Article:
Corrections deeply appreciates the opportunity to engage in subjects on a more substantial level than newspapers often warrant. To this end, we enjoy commentary. In this case, a comment from Student1776 on "No Closing Time for Income Taxes" (June 15th, 2010) offers just such an opportunity.
Government, particularly for the Democrats, is all about expropriating wealth created by some in order to give it to their own constituents using whatever rationale they can fashion for the purpose. Like the continuation of bridge and causeway tolls long after the bridge or causeway is long since paid off and monies for its maintenance in perpetuity are put away the toll continues. Any route for the draining of economic blood from any population susceptible to the draining is kept open. Plan on it. Some things never change. Parasitism is one of them.
Corrections largely agrees. It was perhaps Rothbard who said it best. Paralleling Plato's note that a city was man writ large, Rothbard stated: "Government is a band of thieves writ large." However, while we agree that parasitism will always be present and proportional to government size, it does shift in degrees, and may have multiple equilibria.
Let us imagine, in the vein of Murphy, Schleifer, and Vishy's 1993 paper "Why is Rent-Seeking So Costly to Growth?" (that there are two types of individuals: predators, and producers. Predators might represent all individuals who are net recipients of government benefits beyond their marginal product. Producers are the opposite--individuals who are producing more than they consume. Further, for the sake of simplicity, let us imagine all individuals are equal (our results hold without this). They will become either Predators or Producers depending on which pays better (therefore, unless everyone is a Predator or Producer, both roles must pay the same amount). Then we might draw the following diagram, also found in David Romer's Advanced Macroeconomics textbook (click to enlarge):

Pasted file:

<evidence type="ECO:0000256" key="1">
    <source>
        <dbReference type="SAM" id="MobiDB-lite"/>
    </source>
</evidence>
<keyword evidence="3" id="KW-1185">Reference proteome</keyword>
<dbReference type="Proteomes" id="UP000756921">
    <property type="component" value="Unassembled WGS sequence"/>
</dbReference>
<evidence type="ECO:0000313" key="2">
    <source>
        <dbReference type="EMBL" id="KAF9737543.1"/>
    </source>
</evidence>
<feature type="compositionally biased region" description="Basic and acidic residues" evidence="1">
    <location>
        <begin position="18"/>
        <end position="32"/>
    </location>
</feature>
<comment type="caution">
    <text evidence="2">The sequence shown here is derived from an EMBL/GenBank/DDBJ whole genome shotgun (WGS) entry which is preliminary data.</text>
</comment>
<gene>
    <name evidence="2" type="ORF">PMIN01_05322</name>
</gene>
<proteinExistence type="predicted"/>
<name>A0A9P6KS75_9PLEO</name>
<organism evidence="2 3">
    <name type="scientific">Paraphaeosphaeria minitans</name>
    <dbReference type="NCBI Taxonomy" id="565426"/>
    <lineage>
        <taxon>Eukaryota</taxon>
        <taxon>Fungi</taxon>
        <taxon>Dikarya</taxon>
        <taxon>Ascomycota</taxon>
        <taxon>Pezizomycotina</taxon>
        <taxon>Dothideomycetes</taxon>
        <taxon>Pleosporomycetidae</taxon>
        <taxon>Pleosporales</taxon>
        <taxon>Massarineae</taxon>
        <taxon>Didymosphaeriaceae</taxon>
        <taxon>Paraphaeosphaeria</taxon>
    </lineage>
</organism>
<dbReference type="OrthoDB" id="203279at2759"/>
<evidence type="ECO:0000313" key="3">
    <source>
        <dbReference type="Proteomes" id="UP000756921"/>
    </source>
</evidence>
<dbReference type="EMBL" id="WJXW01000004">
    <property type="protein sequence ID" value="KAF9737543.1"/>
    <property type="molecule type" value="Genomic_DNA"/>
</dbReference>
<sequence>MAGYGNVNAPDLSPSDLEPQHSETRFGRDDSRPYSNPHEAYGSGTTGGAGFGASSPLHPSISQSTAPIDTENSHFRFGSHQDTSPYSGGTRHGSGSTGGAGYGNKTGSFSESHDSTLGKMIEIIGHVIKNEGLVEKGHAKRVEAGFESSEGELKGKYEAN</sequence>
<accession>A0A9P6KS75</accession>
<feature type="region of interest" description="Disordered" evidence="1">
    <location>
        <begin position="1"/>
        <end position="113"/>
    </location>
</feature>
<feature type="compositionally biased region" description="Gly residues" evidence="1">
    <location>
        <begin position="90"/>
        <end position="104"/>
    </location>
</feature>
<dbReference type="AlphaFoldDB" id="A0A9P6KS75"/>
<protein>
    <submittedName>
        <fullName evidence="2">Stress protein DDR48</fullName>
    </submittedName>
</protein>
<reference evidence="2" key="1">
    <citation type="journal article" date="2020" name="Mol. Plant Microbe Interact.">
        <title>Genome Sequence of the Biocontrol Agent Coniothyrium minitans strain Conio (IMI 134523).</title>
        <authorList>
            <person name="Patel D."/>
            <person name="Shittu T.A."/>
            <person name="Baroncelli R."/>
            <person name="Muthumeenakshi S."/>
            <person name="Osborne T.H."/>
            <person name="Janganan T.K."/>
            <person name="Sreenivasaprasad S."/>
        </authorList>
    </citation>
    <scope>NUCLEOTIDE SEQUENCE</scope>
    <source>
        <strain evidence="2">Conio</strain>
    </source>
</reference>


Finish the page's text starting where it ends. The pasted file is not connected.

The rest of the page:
However, and our main point in this article, is that there may be multiple equilbria. While obviously Predator income must be zero when 100% of a society is Predators, and that both slopes must be negative, the functional form on both functions is unknown. Below, we display a curve with two stable equilbria (denoted by circles with green centers) as well as an unstable equilibria (denoted by a circle with a red center) (click to enlarge).
With this sort of analysis in mind, we might note that Student1776 is correct: predation, most significantly in the form of government, is not a stable equilibrium. However, we should further note that there are multiple stable equilbria--one with low predation and one with high. Absent the destruction of Predators and predation, a society should strive to move to the most efficient equilibrium (low predation).
Corrections might tangentially mention that it is with the idea of multiple equilibria in mind that we should think of economists like Paul Romer and his push for Charter Cities. The idea is that self-selecting experimentation on a large scale may help societies change the rules under which individuals interact, just as charter schools allow us to discover best practices in education. For example, Shenzen's special economic area helped provide the evidence to begin to economically liberate China--it is yet to be seen whether or not men like Milton Friedman or Francis Fukuyama are correct in their suggestions that liberty follows prosperity. Charter Cities are one means to an end of moving from the high-predation, low-efficiency rules third world countries have now, to low-predation, efficient rules.